If you run out of conventional adjectives and adverbs, the English language stands ready to help. Just package an evocative phrase or two with an appropriate prosodic inflection, and you're on your way, as this morning's Zits illustrates:
Richard Sproat and I discussed this kind of modification in our paper "The stress and structure of modified noun phrases in English" (pp.131-182 in Anna Szabolcsi and Ivan Sag, eds., Lexical Matters, 1992). I don't have the volume at hand, but if memory serves, one of our examples (taken from a 1980s-era business magazine) was "old-fashioned white-shoe do-it-on-the-golf-course bankers" (though I'm not sure I have the punctuation as it was in the original).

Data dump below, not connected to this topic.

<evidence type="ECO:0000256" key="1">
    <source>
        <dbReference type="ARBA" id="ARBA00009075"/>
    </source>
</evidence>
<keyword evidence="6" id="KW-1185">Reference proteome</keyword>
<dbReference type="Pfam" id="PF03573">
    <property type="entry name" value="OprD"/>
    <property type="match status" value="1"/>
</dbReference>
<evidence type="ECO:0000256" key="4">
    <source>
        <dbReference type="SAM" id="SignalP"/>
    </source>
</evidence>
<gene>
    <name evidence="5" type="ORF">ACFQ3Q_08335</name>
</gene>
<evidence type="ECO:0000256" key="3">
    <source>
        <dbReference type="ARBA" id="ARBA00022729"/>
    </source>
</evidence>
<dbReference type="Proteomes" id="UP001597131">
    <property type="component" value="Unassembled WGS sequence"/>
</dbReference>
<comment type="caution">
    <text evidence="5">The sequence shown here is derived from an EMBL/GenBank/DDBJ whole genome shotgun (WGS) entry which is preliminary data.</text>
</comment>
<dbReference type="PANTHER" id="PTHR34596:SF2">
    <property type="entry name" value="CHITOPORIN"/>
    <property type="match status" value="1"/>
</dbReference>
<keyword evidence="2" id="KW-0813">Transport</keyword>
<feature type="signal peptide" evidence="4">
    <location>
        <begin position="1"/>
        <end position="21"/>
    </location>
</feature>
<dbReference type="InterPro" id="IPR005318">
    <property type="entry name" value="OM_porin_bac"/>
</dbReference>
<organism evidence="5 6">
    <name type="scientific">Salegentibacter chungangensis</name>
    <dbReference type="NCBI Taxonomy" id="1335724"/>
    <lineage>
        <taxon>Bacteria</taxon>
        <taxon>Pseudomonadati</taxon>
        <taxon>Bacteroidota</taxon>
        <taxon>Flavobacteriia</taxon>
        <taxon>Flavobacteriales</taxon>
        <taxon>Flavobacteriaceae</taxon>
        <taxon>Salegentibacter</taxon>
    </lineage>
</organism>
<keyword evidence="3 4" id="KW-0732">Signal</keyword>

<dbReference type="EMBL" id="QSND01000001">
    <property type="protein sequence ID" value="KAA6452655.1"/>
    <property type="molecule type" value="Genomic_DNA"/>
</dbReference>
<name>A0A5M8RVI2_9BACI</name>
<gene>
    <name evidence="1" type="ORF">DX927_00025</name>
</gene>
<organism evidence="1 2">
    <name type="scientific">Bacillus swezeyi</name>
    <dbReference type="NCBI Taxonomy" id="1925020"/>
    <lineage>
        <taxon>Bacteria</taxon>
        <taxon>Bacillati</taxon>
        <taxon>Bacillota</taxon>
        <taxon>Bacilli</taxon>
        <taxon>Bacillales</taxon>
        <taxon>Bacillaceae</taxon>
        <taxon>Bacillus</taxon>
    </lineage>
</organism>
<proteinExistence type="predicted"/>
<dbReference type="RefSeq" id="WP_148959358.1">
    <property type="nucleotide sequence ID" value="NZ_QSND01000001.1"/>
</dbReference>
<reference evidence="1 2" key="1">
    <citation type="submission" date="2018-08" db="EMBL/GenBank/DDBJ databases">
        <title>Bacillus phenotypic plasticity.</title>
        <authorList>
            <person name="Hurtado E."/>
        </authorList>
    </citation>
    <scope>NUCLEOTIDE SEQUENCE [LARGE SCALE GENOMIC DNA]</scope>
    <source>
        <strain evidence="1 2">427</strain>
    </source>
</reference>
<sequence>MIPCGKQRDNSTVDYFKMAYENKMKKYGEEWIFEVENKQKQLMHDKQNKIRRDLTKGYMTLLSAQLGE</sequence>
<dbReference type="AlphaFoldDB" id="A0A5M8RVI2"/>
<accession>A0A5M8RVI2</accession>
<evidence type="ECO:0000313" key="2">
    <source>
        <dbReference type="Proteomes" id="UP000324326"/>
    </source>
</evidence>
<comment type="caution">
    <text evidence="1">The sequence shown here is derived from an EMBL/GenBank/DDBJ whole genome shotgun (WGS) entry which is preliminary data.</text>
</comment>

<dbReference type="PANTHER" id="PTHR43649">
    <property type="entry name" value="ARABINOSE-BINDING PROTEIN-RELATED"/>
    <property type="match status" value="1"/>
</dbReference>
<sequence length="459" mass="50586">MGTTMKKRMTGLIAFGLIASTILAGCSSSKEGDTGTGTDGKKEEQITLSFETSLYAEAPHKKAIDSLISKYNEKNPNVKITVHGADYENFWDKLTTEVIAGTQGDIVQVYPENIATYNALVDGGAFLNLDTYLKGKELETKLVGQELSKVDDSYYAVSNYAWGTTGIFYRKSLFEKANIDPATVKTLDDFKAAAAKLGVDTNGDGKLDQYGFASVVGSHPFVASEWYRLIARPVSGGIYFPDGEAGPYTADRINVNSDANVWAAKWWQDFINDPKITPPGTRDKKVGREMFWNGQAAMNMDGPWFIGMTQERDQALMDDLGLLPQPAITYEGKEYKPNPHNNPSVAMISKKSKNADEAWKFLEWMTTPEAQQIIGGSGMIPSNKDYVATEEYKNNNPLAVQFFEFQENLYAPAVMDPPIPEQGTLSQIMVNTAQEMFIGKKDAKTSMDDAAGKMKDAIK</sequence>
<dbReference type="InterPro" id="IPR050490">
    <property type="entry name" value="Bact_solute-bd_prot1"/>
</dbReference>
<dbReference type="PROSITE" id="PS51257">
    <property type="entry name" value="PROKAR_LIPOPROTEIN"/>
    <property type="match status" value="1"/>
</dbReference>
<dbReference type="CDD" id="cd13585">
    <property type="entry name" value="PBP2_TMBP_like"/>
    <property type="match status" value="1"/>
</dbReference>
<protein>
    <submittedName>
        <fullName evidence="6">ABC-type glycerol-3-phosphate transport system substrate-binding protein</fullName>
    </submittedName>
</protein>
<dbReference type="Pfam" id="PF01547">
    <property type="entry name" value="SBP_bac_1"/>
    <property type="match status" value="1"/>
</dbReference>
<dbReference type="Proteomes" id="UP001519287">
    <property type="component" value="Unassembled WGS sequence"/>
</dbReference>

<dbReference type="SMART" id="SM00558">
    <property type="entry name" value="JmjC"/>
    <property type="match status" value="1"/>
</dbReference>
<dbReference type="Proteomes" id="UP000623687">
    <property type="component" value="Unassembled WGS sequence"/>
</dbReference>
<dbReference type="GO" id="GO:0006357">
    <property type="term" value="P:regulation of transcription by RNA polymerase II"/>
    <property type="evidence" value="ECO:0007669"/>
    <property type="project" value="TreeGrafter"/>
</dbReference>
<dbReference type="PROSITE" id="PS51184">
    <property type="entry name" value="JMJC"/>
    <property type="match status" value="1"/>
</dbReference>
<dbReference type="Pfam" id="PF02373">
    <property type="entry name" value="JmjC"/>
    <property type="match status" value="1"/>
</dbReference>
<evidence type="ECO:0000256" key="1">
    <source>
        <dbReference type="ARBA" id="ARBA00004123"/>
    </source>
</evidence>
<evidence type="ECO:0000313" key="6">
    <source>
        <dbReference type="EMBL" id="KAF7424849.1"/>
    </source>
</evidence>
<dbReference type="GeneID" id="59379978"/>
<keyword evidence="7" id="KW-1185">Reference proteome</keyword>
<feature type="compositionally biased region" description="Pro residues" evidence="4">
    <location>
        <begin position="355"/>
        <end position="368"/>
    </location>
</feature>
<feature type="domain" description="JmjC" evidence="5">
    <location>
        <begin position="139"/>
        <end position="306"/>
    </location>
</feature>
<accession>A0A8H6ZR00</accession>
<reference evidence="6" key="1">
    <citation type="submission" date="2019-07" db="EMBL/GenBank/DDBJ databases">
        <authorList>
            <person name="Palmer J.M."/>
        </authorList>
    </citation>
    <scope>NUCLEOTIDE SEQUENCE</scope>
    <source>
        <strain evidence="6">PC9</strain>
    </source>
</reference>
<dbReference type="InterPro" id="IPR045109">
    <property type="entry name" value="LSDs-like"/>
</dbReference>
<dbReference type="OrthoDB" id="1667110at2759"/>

I don't know any good, generally-used term for constructions like this. They are sometimes called "phrasal modifiers" (i.e. "modifiers that are phrases"), but that term is more commonly used to mean "things that modify phrases". Without a convenient indexing term, it's hard to search for discussions on line. If you have a suggestion, please let me know.
[Update -- Patricia Witkin writes:
Man, I can't stand these ads (and, apparently, short men didn't like the bridesmaid one either. In looking for a link to send I found a letter to General Mills taking issue with the "not-being-put-with-an-usher-who's-shorter-than-you good" line)
]Posted by Mark Liberman at October 18, 2007 09:21 AM